A single test case (inset) can exercise some or all of the call chain associated with it. In this example, “AdjustLighting,” note that the red coloring highlights exercised code.

This all embracing unit test approach can be extended to multithreaded applications. In a single-threaded application, the execution path is well-defined and sequential, such that no part of the code may be executed concurrently with any other part. In applications with multiple threads, there may be two or more paths executed concurrently, with interaction between the threads a commonplace feature of the system. Unit test in this environment ensures that particular procedures behave in an appropriate manner both internally and in terms of their interaction with other threads.

Sometimes, testing a procedure in isolation is impractical. For instance, if a particular procedure relies on the existence of some ordered data before it can perform its task, then similar data must be in place for any unit test of that procedure to be meaningful.

Just as unit test tools can encompass many different procedures as part of a single test, they can also use a sequence of tests with each one having an effect on the environment for those executed subsequently. For example, unit testing a procedure which accesses a data structure may be achieved by first implementing a test case to call an initialization procedure within the application, and then a second test case to exercise the procedure of interest.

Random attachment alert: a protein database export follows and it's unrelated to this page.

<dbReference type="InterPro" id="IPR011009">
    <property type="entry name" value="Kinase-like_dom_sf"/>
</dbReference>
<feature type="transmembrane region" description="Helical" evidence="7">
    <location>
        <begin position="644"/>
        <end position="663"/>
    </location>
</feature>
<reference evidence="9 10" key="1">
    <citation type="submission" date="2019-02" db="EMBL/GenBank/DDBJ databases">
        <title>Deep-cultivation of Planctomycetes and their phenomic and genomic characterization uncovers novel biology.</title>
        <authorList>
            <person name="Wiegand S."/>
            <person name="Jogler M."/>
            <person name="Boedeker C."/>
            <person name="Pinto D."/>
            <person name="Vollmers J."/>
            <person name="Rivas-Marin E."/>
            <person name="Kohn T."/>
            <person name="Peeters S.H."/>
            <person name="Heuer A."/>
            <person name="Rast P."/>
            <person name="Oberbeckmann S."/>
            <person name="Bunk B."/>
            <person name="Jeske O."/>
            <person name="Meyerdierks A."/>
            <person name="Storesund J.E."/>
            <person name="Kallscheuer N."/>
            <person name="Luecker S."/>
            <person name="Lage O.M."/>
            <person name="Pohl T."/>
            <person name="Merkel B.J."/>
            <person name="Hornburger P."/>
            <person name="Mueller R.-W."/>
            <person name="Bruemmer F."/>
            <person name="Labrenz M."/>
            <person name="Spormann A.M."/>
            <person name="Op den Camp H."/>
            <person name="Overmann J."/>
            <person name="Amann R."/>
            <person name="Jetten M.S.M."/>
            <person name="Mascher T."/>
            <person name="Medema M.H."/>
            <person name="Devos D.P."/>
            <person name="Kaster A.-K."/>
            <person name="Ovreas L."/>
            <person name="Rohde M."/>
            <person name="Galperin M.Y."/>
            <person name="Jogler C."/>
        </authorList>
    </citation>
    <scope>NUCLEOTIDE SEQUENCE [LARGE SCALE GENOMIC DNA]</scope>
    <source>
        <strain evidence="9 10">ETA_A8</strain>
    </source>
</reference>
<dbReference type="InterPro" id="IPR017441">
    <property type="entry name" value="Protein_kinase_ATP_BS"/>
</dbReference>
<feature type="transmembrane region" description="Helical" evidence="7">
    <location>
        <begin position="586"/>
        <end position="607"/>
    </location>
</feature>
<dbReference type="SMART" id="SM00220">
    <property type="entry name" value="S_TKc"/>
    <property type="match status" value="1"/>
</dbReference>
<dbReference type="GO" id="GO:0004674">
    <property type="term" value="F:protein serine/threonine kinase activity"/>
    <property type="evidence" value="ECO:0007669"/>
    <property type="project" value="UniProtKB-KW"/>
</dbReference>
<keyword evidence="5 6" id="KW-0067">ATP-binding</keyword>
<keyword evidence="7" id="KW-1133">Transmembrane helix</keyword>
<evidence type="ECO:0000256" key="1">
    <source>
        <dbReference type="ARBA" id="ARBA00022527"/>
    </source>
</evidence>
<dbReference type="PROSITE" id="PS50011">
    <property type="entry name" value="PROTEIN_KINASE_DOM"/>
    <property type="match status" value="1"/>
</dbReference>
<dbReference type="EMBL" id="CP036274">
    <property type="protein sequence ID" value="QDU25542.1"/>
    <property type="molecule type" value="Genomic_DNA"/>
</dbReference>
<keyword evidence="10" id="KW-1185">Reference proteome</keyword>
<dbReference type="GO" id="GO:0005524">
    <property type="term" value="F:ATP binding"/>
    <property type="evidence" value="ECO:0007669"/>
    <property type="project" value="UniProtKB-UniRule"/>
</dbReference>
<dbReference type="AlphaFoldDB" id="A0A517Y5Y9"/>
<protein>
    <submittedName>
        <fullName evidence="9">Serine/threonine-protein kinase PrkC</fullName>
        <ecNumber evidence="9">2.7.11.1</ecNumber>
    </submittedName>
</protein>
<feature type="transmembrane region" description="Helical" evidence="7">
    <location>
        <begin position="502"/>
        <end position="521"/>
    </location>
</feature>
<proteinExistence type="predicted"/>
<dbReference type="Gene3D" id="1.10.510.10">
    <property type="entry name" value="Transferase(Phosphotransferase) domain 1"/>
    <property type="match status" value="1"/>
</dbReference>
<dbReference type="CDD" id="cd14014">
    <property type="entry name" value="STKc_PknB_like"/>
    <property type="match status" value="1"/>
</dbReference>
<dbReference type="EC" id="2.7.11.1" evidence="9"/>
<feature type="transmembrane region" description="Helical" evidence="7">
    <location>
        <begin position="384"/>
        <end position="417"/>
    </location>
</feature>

Unit test does not imply testing in only the development environment. Integration between test tools and development environments means that unit testing of software can take place seamlessly using the compiler and target hardware. This is another example of the development judgments required to find an optimal solution – from performing no unit test at all, through to testing all code on the target hardware. The trick is to balance the cost of test against the cost of failure, and the overhead of manual test versus the investment cost in automated tools.

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2 Responses to “Unit testing: why bother?”

  1. chandru says:


    can u brief on black box and white box testing and how can we perform the same things on LDRA ?

    what black box and white box testing results in LDRA ?

    Thanks and regards

  2. Hello there,

    Yes – Black box and white box unit testing are both available using TBrun, which is part of the LDRA tool suite. You will find more details on the website here http://www.ldra.com/tbrun.asp where there is an overview description and brochures to download.

    I can also put you in touch with a distributor or LDRA office local to you if that helps.

    If you have any specific questions following on from this I will be pleased to answer them.


    Mark Pitchford